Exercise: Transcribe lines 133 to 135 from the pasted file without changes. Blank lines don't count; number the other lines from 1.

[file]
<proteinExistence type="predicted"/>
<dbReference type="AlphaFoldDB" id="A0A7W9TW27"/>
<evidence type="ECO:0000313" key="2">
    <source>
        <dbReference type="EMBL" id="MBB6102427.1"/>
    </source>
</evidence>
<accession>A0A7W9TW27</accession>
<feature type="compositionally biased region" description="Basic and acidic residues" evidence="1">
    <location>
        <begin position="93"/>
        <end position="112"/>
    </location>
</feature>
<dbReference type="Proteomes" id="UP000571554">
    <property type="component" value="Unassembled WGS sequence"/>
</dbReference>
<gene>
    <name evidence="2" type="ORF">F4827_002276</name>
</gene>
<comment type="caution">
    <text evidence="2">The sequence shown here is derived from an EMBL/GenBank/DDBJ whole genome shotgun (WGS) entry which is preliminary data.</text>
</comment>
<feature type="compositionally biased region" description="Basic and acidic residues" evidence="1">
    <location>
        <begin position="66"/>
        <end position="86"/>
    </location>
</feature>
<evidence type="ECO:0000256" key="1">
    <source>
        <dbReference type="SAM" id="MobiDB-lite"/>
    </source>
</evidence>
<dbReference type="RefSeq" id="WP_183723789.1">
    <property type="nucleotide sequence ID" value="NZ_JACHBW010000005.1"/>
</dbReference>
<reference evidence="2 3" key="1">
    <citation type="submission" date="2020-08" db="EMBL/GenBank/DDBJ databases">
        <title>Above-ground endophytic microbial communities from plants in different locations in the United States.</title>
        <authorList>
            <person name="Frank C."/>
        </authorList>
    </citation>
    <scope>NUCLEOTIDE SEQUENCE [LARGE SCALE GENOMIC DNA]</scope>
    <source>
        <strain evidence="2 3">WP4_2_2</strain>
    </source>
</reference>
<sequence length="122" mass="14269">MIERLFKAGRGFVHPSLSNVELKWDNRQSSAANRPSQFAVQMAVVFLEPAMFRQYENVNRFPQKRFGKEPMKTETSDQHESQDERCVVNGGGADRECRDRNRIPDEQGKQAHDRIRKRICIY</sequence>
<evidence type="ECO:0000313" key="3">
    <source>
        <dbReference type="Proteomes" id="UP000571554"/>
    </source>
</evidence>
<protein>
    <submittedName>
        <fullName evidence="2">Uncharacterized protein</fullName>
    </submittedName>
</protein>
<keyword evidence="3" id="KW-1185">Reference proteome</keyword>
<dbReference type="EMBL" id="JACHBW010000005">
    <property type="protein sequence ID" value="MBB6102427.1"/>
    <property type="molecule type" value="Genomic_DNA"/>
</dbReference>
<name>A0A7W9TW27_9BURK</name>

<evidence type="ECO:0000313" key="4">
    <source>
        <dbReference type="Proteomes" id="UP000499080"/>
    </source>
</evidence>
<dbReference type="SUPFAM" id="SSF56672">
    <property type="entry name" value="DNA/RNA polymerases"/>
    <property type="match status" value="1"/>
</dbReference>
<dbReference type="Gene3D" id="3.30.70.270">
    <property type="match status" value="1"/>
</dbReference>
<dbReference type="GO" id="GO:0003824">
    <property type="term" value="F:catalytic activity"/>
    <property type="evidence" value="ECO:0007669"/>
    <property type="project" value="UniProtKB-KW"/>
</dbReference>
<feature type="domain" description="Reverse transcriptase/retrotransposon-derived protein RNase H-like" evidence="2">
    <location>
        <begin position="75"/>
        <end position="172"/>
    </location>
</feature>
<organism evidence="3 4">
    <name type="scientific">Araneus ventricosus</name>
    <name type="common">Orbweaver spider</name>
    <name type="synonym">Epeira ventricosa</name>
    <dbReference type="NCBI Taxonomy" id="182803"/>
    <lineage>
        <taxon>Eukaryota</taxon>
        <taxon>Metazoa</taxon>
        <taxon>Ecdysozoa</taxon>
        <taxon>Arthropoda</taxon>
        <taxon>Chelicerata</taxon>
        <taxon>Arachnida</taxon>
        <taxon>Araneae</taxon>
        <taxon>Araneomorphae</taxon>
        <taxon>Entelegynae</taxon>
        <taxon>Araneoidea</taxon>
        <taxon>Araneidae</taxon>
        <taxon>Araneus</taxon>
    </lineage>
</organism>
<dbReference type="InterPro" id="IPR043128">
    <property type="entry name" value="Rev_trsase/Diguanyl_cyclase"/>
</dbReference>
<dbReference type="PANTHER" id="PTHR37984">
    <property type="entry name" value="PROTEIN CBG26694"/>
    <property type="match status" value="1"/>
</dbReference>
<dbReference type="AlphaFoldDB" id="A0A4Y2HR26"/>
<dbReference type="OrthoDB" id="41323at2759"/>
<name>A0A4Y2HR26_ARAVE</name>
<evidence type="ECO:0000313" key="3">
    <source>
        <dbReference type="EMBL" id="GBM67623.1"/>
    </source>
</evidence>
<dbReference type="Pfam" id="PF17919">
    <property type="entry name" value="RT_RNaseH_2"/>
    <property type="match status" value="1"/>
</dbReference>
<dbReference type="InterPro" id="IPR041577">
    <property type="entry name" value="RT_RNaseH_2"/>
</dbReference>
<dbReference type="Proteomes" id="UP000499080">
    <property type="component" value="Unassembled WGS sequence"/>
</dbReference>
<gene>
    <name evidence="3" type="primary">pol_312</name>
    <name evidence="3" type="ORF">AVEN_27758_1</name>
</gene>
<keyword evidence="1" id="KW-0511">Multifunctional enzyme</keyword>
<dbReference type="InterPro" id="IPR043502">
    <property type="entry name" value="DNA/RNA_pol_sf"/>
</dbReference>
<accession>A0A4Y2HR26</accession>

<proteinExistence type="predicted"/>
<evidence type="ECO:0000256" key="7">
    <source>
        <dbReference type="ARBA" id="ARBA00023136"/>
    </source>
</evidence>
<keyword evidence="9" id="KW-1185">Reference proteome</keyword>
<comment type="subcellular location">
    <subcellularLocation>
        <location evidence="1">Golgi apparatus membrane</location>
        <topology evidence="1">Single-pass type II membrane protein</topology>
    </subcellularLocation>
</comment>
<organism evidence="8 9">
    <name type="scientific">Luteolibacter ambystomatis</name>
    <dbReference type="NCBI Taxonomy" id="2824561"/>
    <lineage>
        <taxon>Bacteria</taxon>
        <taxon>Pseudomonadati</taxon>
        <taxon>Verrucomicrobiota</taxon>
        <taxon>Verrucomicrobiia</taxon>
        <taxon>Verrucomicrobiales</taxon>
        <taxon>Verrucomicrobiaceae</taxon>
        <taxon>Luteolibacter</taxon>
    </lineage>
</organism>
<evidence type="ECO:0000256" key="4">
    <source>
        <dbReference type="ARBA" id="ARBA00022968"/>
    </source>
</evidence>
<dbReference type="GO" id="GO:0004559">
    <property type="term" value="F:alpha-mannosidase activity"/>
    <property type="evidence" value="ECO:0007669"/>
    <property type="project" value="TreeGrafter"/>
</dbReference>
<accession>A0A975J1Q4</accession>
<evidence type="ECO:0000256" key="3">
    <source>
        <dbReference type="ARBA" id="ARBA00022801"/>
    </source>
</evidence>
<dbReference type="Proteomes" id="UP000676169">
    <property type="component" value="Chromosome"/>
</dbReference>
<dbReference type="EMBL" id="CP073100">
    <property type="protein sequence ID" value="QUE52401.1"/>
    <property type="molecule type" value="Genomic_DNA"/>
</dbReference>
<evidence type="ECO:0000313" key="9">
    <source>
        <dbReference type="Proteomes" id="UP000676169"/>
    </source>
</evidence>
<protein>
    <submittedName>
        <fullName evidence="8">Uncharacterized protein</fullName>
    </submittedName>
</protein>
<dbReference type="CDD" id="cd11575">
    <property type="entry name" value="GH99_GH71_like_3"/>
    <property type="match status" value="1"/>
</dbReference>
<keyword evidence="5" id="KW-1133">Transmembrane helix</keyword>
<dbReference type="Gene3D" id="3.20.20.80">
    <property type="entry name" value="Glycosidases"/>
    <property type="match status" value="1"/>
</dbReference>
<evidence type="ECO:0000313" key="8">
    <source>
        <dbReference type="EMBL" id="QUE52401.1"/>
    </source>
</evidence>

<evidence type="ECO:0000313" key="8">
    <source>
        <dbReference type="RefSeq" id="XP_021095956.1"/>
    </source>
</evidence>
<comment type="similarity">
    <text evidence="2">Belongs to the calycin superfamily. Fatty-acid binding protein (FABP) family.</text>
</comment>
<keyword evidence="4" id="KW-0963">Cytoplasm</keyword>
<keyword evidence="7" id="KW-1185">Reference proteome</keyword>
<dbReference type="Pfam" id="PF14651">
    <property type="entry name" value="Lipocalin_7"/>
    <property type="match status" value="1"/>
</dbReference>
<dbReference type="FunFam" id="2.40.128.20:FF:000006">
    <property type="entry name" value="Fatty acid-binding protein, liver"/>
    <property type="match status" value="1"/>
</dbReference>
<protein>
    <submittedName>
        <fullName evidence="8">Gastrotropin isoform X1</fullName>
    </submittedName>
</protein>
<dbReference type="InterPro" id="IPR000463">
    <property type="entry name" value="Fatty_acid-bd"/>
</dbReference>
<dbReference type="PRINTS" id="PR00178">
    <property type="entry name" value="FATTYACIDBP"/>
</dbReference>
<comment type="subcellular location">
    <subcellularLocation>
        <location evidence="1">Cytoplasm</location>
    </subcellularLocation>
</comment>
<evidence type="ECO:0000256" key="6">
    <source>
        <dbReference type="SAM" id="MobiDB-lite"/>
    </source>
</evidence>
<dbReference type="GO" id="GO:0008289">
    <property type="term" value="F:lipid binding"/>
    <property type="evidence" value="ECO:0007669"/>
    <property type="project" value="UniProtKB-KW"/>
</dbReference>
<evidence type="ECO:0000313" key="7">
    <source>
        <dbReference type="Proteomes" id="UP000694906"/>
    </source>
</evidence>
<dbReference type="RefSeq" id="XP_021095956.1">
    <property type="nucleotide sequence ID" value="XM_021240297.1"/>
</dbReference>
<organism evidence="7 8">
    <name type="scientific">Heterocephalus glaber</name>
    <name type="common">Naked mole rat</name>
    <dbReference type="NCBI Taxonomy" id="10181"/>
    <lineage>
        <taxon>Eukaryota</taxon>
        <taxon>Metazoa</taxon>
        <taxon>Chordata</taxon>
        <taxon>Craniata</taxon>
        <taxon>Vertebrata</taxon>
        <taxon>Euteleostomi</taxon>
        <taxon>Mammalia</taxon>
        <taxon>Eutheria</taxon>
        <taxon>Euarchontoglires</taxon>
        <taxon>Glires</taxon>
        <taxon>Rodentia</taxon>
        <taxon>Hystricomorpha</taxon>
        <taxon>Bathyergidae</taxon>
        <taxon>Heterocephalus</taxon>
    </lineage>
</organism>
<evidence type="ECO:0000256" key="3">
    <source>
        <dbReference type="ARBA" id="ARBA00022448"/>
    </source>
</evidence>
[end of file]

    <property type="component" value="Unassembled WGS sequence"/>
</dbReference>
<gene>